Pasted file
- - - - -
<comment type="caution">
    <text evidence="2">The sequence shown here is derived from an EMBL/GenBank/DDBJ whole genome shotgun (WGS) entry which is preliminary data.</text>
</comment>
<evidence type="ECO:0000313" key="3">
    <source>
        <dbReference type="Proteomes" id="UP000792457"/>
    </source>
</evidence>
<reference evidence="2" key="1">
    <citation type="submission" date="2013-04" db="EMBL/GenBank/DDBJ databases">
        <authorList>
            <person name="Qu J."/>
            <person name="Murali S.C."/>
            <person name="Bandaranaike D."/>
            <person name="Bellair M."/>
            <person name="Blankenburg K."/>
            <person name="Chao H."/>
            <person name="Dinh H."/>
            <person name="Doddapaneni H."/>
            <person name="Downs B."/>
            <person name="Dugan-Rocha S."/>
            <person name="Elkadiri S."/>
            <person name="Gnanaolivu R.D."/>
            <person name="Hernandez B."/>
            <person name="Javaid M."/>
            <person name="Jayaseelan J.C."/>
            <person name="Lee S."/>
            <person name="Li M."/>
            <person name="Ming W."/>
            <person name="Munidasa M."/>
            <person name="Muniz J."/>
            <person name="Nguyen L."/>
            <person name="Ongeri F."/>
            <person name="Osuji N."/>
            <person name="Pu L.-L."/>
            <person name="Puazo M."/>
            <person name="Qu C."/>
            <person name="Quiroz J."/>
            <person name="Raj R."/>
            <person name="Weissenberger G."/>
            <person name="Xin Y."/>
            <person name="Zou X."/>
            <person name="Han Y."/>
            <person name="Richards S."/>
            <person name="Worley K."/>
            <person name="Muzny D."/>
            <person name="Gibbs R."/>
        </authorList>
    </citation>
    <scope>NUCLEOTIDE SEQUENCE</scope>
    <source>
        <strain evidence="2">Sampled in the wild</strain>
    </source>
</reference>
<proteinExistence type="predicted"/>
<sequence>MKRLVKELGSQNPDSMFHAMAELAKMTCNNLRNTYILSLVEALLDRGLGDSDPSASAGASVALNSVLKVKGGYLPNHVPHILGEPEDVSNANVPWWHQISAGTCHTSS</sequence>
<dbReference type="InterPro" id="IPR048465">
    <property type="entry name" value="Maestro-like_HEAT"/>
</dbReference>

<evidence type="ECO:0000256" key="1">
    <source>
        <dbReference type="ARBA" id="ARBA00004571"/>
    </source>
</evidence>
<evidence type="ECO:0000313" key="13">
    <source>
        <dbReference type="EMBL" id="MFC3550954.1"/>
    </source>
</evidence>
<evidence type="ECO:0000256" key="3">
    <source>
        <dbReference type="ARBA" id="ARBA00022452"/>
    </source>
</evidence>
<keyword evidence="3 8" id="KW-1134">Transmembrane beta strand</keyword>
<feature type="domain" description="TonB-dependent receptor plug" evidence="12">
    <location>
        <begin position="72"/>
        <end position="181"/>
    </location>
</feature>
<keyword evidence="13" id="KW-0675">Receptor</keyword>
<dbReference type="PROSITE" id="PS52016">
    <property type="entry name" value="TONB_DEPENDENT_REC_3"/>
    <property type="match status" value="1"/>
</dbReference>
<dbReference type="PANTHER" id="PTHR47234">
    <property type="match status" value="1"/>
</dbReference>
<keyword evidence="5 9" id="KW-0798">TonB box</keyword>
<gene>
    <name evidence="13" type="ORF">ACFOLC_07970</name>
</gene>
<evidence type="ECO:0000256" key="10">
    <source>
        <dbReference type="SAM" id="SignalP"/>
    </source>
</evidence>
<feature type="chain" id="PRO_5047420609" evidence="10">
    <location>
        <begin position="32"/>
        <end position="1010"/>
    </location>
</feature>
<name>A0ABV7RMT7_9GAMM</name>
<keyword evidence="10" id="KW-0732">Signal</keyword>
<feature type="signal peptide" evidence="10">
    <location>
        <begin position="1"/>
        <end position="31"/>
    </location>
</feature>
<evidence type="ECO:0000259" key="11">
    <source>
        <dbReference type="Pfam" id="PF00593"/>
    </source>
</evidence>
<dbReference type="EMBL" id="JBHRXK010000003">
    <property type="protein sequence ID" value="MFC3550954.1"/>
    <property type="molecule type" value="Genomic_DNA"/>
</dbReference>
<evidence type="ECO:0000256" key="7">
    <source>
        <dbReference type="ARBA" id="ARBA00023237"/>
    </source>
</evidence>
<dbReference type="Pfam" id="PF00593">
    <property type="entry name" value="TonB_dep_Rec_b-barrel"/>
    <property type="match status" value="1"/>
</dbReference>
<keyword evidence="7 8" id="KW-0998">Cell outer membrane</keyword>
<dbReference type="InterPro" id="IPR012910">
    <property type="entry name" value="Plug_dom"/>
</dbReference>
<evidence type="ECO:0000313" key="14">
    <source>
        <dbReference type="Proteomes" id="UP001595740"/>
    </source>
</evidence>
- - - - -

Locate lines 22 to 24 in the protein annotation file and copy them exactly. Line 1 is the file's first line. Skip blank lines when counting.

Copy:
            <person name="Elkadiri S."/>
            <person name="Gnanaolivu R.D."/>
            <person name="Hernandez B."/>